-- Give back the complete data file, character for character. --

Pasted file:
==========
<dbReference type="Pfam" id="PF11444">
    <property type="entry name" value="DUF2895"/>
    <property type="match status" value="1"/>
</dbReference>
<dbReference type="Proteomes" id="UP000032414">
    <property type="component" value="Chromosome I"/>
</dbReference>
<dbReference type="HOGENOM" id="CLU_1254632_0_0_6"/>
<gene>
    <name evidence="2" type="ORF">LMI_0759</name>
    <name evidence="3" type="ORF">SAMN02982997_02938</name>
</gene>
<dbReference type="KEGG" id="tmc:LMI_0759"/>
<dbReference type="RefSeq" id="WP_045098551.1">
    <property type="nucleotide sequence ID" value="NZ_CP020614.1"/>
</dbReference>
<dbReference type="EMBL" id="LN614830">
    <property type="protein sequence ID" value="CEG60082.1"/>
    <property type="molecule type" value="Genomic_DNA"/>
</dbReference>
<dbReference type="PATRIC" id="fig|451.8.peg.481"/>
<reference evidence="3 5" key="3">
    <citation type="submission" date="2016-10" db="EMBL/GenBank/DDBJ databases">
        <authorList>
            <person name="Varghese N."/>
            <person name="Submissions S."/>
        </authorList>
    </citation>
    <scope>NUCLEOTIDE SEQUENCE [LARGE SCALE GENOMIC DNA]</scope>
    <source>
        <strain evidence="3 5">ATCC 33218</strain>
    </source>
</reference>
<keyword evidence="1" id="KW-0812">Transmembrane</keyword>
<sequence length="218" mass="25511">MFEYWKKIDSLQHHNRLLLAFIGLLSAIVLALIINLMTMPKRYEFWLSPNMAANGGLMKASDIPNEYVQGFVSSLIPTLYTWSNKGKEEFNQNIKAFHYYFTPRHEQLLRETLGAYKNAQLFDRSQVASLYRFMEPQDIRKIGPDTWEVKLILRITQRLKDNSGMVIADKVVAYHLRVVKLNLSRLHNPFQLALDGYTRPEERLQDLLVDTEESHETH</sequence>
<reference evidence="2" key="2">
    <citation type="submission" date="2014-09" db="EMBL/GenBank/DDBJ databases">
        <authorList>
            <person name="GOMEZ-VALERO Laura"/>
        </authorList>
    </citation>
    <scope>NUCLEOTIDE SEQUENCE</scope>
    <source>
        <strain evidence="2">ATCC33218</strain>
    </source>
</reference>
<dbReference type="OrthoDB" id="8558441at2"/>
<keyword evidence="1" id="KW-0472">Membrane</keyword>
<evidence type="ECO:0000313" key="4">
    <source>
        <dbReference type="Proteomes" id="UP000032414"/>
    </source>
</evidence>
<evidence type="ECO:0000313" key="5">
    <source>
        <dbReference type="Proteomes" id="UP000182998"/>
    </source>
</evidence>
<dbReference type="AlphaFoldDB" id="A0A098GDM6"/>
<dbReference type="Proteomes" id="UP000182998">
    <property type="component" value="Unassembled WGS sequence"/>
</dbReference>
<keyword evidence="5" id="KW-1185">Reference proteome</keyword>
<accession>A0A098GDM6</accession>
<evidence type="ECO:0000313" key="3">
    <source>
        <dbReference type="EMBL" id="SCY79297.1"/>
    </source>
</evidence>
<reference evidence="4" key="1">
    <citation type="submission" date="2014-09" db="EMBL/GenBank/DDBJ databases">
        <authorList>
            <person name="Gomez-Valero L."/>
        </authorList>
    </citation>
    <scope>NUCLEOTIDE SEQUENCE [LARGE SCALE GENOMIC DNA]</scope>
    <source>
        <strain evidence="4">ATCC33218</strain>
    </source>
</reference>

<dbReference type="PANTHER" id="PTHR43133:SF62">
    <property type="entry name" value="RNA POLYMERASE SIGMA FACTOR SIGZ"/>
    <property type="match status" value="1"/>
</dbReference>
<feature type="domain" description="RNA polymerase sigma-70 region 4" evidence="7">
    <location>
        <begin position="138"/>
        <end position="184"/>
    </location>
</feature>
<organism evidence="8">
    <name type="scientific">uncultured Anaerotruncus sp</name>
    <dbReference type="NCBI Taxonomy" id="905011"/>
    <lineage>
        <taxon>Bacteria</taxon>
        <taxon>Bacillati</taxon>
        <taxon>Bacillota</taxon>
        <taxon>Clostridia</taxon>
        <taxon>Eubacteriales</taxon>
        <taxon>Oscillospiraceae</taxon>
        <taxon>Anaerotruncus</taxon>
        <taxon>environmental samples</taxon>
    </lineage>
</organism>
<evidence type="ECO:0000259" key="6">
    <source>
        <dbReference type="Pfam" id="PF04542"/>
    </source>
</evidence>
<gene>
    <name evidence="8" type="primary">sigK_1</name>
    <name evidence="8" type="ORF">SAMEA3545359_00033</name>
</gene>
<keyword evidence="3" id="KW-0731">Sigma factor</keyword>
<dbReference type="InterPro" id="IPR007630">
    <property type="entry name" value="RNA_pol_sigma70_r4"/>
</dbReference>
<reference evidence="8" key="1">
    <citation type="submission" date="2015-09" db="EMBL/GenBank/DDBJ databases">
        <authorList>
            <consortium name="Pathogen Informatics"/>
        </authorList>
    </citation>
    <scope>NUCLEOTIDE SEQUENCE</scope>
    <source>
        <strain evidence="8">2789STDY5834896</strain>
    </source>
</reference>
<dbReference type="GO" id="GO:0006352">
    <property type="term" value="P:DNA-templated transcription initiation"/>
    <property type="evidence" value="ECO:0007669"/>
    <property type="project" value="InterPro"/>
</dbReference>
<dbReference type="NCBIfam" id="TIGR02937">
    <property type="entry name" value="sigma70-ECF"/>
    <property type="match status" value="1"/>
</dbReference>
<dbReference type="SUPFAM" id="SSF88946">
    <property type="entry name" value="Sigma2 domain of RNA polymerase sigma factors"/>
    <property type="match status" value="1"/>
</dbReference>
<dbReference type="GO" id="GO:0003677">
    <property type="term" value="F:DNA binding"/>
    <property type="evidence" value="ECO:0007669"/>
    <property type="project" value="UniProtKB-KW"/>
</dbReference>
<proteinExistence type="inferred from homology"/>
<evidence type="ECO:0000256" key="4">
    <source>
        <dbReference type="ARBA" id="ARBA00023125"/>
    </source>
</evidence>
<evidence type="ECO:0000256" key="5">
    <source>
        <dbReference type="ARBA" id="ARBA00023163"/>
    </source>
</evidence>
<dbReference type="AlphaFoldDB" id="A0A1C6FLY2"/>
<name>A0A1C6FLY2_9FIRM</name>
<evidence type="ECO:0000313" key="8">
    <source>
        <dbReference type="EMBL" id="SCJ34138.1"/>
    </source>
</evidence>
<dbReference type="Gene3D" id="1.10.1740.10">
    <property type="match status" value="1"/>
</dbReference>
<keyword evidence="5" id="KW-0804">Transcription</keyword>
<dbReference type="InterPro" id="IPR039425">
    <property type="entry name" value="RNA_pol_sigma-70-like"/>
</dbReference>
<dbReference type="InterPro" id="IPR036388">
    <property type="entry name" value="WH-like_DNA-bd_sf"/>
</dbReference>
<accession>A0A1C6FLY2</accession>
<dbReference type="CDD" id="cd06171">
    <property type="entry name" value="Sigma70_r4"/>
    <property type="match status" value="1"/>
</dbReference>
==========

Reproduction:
<dbReference type="Pfam" id="PF11444">
    <property type="entry name" value="DUF2895"/>
    <property type="match status" value="1"/>
</dbReference>
<dbReference type="Proteomes" id="UP000032414">
    <property type="component" value="Chromosome I"/>
</dbReference>
<dbReference type="HOGENOM" id="CLU_1254632_0_0_6"/>
<gene>
    <name evidence="2" type="ORF">LMI_0759</name>
    <name evidence="3" type="ORF">SAMN02982997_02938</name>
</gene>
<dbReference type="KEGG" id="tmc:LMI_0759"/>
<dbReference type="RefSeq" id="WP_045098551.1">
    <property type="nucleotide sequence ID" value="NZ_CP020614.1"/>
</dbReference>
<dbReference type="EMBL" id="LN614830">
    <property type="protein sequence ID" value="CEG60082.1"/>
    <property type="molecule type" value="Genomic_DNA"/>
</dbReference>
<dbReference type="PATRIC" id="fig|451.8.peg.481"/>
<reference evidence="3 5" key="3">
    <citation type="submission" date="2016-10" db="EMBL/GenBank/DDBJ databases">
        <authorList>
            <person name="Varghese N."/>
            <person name="Submissions S."/>
        </authorList>
    </citation>
    <scope>NUCLEOTIDE SEQUENCE [LARGE SCALE GENOMIC DNA]</scope>
    <source>
        <strain evidence="3 5">ATCC 33218</strain>
    </source>
</reference>
<keyword evidence="1" id="KW-0812">Transmembrane</keyword>
<sequence length="218" mass="25511">MFEYWKKIDSLQHHNRLLLAFIGLLSAIVLALIINLMTMPKRYEFWLSPNMAANGGLMKASDIPNEYVQGFVSSLIPTLYTWSNKGKEEFNQNIKAFHYYFTPRHEQLLRETLGAYKNAQLFDRSQVASLYRFMEPQDIRKIGPDTWEVKLILRITQRLKDNSGMVIADKVVAYHLRVVKLNLSRLHNPFQLALDGYTRPEERLQDLLVDTEESHETH</sequence>
<reference evidence="2" key="2">
    <citation type="submission" date="2014-09" db="EMBL/GenBank/DDBJ databases">
        <authorList>
            <person name="GOMEZ-VALERO Laura"/>
        </authorList>
    </citation>
    <scope>NUCLEOTIDE SEQUENCE</scope>
    <source>
        <strain evidence="2">ATCC33218</strain>
    </source>
</reference>
<dbReference type="OrthoDB" id="8558441at2"/>
<keyword evidence="1" id="KW-0472">Membrane</keyword>
<evidence type="ECO:0000313" key="4">
    <source>
        <dbReference type="Proteomes" id="UP000032414"/>
    </source>
</evidence>
<evidence type="ECO:0000313" key="5">
    <source>
        <dbReference type="Proteomes" id="UP000182998"/>
    </source>
</evidence>
<dbReference type="AlphaFoldDB" id="A0A098GDM6"/>
<dbReference type="Proteomes" id="UP000182998">
    <property type="component" value="Unassembled WGS sequence"/>
</dbReference>
<keyword evidence="5" id="KW-1185">Reference proteome</keyword>
<accession>A0A098GDM6</accession>
<evidence type="ECO:0000313" key="3">
    <source>
        <dbReference type="EMBL" id="SCY79297.1"/>
    </source>
</evidence>
<reference evidence="4" key="1">
    <citation type="submission" date="2014-09" db="EMBL/GenBank/DDBJ databases">
        <authorList>
            <person name="Gomez-Valero L."/>
        </authorList>
    </citation>
    <scope>NUCLEOTIDE SEQUENCE [LARGE SCALE GENOMIC DNA]</scope>
    <source>
        <strain evidence="4">ATCC33218</strain>
    </source>
</reference>

<dbReference type="PANTHER" id="PTHR43133:SF62">
    <property type="entry name" value="RNA POLYMERASE SIGMA FACTOR SIGZ"/>
    <property type="match status" value="1"/>
</dbReference>
<feature type="domain" description="RNA polymerase sigma-70 region 4" evidence="7">
    <location>
        <begin position="138"/>
        <end position="184"/>
    </location>
</feature>
<organism evidence="8">
    <name type="scientific">uncultured Anaerotruncus sp</name>
    <dbReference type="NCBI Taxonomy" id="905011"/>
    <lineage>
        <taxon>Bacteria</taxon>
        <taxon>Bacillati</taxon>
        <taxon>Bacillota</taxon>
        <taxon>Clostridia</taxon>
        <taxon>Eubacteriales</taxon>
        <taxon>Oscillospiraceae</taxon>
        <taxon>Anaerotruncus</taxon>
        <taxon>environmental samples</taxon>
    </lineage>
</organism>
<evidence type="ECO:0000259" key="6">
    <source>
        <dbReference type="Pfam" id="PF04542"/>
    </source>
</evidence>
<gene>
    <name evidence="8" type="primary">sigK_1</name>
    <name evidence="8" type="ORF">SAMEA3545359_00033</name>
</gene>
<keyword evidence="3" id="KW-0731">Sigma factor</keyword>
<dbReference type="InterPro" id="IPR007630">
    <property type="entry name" value="RNA_pol_sigma70_r4"/>
</dbReference>
<reference evidence="8" key="1">
    <citation type="submission" date="2015-09" db="EMBL/GenBank/DDBJ databases">
        <authorList>
            <consortium name="Pathogen Informatics"/>
        </authorList>
    </citation>
    <scope>NUCLEOTIDE SEQUENCE</scope>
    <source>
        <strain evidence="8">2789STDY5834896</strain>
    </source>
</reference>
<dbReference type="GO" id="GO:0006352">
    <property type="term" value="P:DNA-templated transcription initiation"/>
    <property type="evidence" value="ECO:0007669"/>
    <property type="project" value="InterPro"/>
</dbReference>
<dbReference type="NCBIfam" id="TIGR02937">
    <property type="entry name" value="sigma70-ECF"/>
    <property type="match status" value="1"/>
</dbReference>
<dbReference type="SUPFAM" id="SSF88946">
    <property type="entry name" value="Sigma2 domain of RNA polymerase sigma factors"/>
    <property type="match status" value="1"/>
</dbReference>
<dbReference type="GO" id="GO:0003677">
    <property type="term" value="F:DNA binding"/>
    <property type="evidence" value="ECO:0007669"/>
    <property type="project" value="UniProtKB-KW"/>
</dbReference>
<proteinExistence type="inferred from homology"/>
<evidence type="ECO:0000256" key="4">
    <source>
        <dbReference type="ARBA" id="ARBA00023125"/>
    </source>
</evidence>
<evidence type="ECO:0000256" key="5">
    <source>
        <dbReference type="ARBA" id="ARBA00023163"/>
    </source>
</evidence>
<dbReference type="AlphaFoldDB" id="A0A1C6FLY2"/>
<name>A0A1C6FLY2_9FIRM</name>
<evidence type="ECO:0000313" key="8">
    <source>
        <dbReference type="EMBL" id="SCJ34138.1"/>
    </source>
</evidence>
<dbReference type="Gene3D" id="1.10.1740.10">
    <property type="match status" value="1"/>
</dbReference>
<keyword evidence="5" id="KW-0804">Transcription</keyword>
<dbReference type="InterPro" id="IPR039425">
    <property type="entry name" value="RNA_pol_sigma-70-like"/>
</dbReference>
<dbReference type="InterPro" id="IPR036388">
    <property type="entry name" value="WH-like_DNA-bd_sf"/>
</dbReference>
<accession>A0A1C6FLY2</accession>
<dbReference type="CDD" id="cd06171">
    <property type="entry name" value="Sigma70_r4"/>
    <property type="match status" value="1"/>
</dbReference>